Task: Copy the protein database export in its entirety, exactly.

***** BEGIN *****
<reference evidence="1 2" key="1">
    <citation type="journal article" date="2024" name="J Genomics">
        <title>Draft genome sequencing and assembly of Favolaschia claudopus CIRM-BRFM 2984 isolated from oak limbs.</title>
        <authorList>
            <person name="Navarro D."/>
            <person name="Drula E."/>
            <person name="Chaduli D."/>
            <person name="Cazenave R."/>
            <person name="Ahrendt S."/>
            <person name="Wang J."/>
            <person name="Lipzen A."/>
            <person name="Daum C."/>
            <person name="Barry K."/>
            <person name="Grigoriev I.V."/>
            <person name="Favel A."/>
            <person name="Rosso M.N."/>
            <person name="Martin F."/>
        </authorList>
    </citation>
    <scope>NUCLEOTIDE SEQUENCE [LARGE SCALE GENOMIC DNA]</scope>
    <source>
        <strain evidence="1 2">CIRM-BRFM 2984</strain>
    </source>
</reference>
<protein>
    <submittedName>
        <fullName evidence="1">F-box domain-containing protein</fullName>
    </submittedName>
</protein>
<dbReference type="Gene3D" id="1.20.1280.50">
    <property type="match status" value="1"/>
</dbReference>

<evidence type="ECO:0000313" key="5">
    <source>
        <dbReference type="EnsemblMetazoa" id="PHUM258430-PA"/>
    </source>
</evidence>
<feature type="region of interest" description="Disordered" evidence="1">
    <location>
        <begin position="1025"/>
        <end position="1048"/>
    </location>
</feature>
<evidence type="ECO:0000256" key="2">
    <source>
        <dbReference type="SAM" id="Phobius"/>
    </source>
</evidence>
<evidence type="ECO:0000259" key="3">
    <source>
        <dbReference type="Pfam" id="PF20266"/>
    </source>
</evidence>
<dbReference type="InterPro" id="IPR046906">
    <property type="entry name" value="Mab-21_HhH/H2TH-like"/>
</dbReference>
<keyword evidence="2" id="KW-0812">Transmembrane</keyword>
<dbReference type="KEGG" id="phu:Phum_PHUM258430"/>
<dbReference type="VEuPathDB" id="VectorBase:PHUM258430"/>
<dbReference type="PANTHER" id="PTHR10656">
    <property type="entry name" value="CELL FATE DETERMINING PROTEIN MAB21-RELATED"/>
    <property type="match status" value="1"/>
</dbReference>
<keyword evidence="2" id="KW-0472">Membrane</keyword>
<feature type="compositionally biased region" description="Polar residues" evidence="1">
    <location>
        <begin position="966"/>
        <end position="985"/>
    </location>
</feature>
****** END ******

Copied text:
<reference evidence="1 2" key="1">
    <citation type="journal article" date="2024" name="J Genomics">
        <title>Draft genome sequencing and assembly of Favolaschia claudopus CIRM-BRFM 2984 isolated from oak limbs.</title>
        <authorList>
            <person name="Navarro D."/>
            <person name="Drula E."/>
            <person name="Chaduli D."/>
            <person name="Cazenave R."/>
            <person name="Ahrendt S."/>
            <person name="Wang J."/>
            <person name="Lipzen A."/>
            <person name="Daum C."/>
            <person name="Barry K."/>
            <person name="Grigoriev I.V."/>
            <person name="Favel A."/>
            <person name="Rosso M.N."/>
            <person name="Martin F."/>
        </authorList>
    </citation>
    <scope>NUCLEOTIDE SEQUENCE [LARGE SCALE GENOMIC DNA]</scope>
    <source>
        <strain evidence="1 2">CIRM-BRFM 2984</strain>
    </source>
</reference>
<protein>
    <submittedName>
        <fullName evidence="1">F-box domain-containing protein</fullName>
    </submittedName>
</protein>
<dbReference type="Gene3D" id="1.20.1280.50">
    <property type="match status" value="1"/>
</dbReference>

<evidence type="ECO:0000313" key="5">
    <source>
        <dbReference type="EnsemblMetazoa" id="PHUM258430-PA"/>
    </source>
</evidence>
<feature type="region of interest" description="Disordered" evidence="1">
    <location>
        <begin position="1025"/>
        <end position="1048"/>
    </location>
</feature>
<evidence type="ECO:0000256" key="2">
    <source>
        <dbReference type="SAM" id="Phobius"/>
    </source>
</evidence>
<evidence type="ECO:0000259" key="3">
    <source>
        <dbReference type="Pfam" id="PF20266"/>
    </source>
</evidence>
<dbReference type="InterPro" id="IPR046906">
    <property type="entry name" value="Mab-21_HhH/H2TH-like"/>
</dbReference>
<keyword evidence="2" id="KW-0812">Transmembrane</keyword>
<dbReference type="KEGG" id="phu:Phum_PHUM258430"/>
<dbReference type="VEuPathDB" id="VectorBase:PHUM258430"/>
<dbReference type="PANTHER" id="PTHR10656">
    <property type="entry name" value="CELL FATE DETERMINING PROTEIN MAB21-RELATED"/>
    <property type="match status" value="1"/>
</dbReference>
<keyword evidence="2" id="KW-0472">Membrane</keyword>
<feature type="compositionally biased region" description="Polar residues" evidence="1">
    <location>
        <begin position="966"/>
        <end position="985"/>
    </location>
</feature>